Space, Physics, and Math

I’ve heard about a gravity beam that can send people through space. Is that for real?

-- asks Ahren Lembke-Windler from Albuquerque, NM.

November 13, 2006
Is that an anti-gravity beam in your pocket? [CREDIT: nevrlndtink1226]
Is that an anti-gravity beam in your pocket? [CREDIT: nevrlndtink1226]

Humans may be a long way from beaming each other up, but at least one Earthling would answer “yes” to your question. In 1992 a Russian engineer named Evgeny Podkletnov was experimenting with superconductors at Tampere University of Technology in Finland. One day, a senior scientist stopped by Podkletnov’s lab to evaluate his research. The professor was smoking a pipe in the lab, and Podkletnov was becoming exceptionally annoyed. He worried that the tobacco smoke would ruin his equipment, costing Podkletnov months of painstaking recalibrations and repairs. Then he noticed a column of pipe smoke moving upward directly above the superconducting disk that was spinning over very strong electromagnets. Podkletnov thought the magnetic field created by his experiment was reducing the effect of gravity on the smoke directly above the superconductor, making it lighter.

Podkletnov did further experiments, in which he used the very strong electromagnetic force to “lighten” silicon chips attached to a scale that he hung just above the middle of his superconductor. He determined that the objects above the beam were being made lighter by two percent of their mass. Podkletnov said the superconductor was shielding these objects from the effect of gravity, and the phenomenon became known as the gravity shield.

The effect had, and still has, revolutionary potential. All forms of transportation, both on Earth and in space, would be drastically changed if Podkletnov’s device could be made stronger and refined. Humans would be able to strategically alter gravity, meaning that escaping Earth’s gravitational pull would become almost trivial. Travel, between planets and between point A and B on our own planet, would be thrust into the future.

Unfortunately, Podkletnov never published his paper. He was fired from the university and went home to Russia. The mainstream physics community pooh-poohed the idea of an anti-gravity effect, some even calling it absurd. To date, no other group of academic scientists has been able to replicate the anti-gravity effect. Podkletnov did claim, in 1997, that two sets of researchers replicated his results. But he said that they would not publish their findings for fear of persecution by other physicists.

And yet, the quest for an anti-gravity beam continues. NASA had invested over $3 million in the project since 2000, and Boeing and British Aerospace Systems, the largest European defense company, are both reported to have gravity shield programs that attempt to recreate Podkletnov’s findings. To date, no group has announced the successful development of the beam or its successful application to space travel. So although the gravity beam may or may not exist, the funding of it is a definite reality.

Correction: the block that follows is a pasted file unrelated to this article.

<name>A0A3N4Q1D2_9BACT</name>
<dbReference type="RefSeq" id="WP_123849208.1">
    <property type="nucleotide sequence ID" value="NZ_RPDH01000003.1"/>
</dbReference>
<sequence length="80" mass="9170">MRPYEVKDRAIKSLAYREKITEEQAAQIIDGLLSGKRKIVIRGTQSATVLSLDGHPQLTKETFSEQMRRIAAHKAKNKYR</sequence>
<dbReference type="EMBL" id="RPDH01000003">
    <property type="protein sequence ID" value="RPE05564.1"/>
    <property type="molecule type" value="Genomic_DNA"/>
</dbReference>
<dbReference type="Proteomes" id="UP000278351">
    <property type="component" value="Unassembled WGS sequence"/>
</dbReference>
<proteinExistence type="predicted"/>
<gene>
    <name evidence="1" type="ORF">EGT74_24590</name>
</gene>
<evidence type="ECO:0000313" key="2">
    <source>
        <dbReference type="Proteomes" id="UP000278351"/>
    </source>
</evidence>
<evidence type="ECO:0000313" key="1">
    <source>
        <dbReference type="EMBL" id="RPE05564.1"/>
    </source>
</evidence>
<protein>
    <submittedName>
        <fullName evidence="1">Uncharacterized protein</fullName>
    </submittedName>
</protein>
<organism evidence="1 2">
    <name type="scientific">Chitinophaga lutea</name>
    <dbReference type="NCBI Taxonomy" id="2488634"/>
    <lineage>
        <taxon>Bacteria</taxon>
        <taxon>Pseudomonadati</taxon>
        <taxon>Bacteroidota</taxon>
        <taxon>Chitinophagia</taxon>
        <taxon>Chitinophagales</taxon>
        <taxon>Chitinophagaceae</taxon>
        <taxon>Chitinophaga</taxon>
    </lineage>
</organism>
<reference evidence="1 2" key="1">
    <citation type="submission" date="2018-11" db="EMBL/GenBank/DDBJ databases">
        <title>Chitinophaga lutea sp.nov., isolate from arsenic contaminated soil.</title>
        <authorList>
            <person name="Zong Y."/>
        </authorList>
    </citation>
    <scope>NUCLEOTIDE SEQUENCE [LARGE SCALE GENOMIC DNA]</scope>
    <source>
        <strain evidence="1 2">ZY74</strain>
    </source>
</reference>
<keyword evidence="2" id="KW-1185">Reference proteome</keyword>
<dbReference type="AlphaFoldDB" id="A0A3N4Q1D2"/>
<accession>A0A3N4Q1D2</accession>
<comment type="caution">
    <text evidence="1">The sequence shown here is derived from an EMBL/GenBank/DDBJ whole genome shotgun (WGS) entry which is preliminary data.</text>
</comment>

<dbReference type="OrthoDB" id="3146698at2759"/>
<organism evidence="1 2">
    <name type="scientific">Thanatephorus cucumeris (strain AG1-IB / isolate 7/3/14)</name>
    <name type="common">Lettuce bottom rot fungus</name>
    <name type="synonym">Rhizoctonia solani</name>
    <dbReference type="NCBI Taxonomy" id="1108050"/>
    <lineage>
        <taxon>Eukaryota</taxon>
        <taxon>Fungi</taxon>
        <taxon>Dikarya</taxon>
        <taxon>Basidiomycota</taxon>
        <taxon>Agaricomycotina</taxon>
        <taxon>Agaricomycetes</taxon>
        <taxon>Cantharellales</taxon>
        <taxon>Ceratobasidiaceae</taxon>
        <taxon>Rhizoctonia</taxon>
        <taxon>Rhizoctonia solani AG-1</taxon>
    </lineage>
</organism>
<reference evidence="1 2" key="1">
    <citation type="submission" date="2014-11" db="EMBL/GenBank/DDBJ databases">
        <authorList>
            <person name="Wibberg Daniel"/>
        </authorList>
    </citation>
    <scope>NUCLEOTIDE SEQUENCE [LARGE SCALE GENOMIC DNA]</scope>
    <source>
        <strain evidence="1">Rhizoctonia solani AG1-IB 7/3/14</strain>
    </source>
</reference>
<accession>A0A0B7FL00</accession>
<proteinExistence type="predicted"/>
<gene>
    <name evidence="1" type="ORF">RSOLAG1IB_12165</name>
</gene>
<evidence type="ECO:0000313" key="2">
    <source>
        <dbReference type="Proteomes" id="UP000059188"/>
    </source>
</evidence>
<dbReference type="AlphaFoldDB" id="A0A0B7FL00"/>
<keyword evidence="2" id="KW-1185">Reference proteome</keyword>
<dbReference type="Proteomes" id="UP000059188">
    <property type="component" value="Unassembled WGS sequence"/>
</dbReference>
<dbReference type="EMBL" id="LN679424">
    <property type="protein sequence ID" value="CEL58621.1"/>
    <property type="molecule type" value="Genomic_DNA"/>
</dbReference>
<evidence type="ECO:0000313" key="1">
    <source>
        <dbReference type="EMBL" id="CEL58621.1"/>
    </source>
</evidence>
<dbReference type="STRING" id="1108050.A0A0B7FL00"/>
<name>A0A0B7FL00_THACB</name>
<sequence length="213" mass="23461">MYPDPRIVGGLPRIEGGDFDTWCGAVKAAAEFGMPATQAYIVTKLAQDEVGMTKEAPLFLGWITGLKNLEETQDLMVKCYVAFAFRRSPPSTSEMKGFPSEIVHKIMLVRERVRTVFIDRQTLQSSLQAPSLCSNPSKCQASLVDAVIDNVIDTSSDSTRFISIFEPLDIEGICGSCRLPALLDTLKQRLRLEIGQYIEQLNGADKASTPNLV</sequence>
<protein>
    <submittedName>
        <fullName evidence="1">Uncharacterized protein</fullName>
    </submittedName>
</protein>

About the Author



John Dodd says:

A scientist by the name of Ning Lee working at the University of Alabama (huntsville alabama ) back in the late 90s had the math behind this effect. Podlenov used her work to prove the possibility of his. NASA invested money in her math but when she found out that NASA’s idea of a grant was to use 9/10s of it wining and dining and only giving her 1/10 of the money, she backed out. She was quite a brain but did not understand the stupidity of the NASA bureaucrats at the time. I was there and had many enjoyable talks with her at the time.

manohar says:

is speed of light achieveable?

breaker says:

theoretically speed of light is unattainable however, you can supposedly travel faster than light by warping (bending gravity or the fabric of space) so that you basically teleport from a to b.

Apparently there’s work being done on a Z-machine engine that’ll use anti-matter to propel humans. (only problem is the gamma ray issue that arises with the propulsion system). However, if successful, we can theoretically travel from earth to mars in 2.5 hours, and earth to the nearest galaxy in 80 days. pretty cool.

Paul Turner says:

I read Nick Cook’s book the Hunt for Zero Point some time ago. At the very end he mentions, almost as an after thought, the work of Ning Li saying she had developed a cermic rotating super conductor disc of some sort that would produce an anti gravity beam above its surface. I find it astonishing that after a grant, from the DOD I think, she left Huntsville and I can now find no mention of her current work or what she is now doing.

John Fasulkner says:

Yes! The speed of light is definately achievable! It has been confirmed experimentally that one can observe particles travelling at the speed of light simply by turning on a flashlight!

In order for you to ride along all of your particles would have to first be transformed into energy – energy that would radiate as… wait for it… light. Because the particles that make up most of your body are fermionic, however, meaning that they have rest mass, they would have to be accelerated in order to convert their mass to energy. As they approach the speed of light it would take more and more energy to accelerate them any further, and before they can actually reach the speed of light, alas, it would take an infinate amount of energy to give them that last push… so no ride for you.

Barry John says:

Gravity beams are attainable by creating chambers full of rotating light and particles moving at light speed and concentrating it.

Leave a Reply

Your email address will not be published. Required fields are marked *


The Scienceline Newsletter

Sign up for regular updates.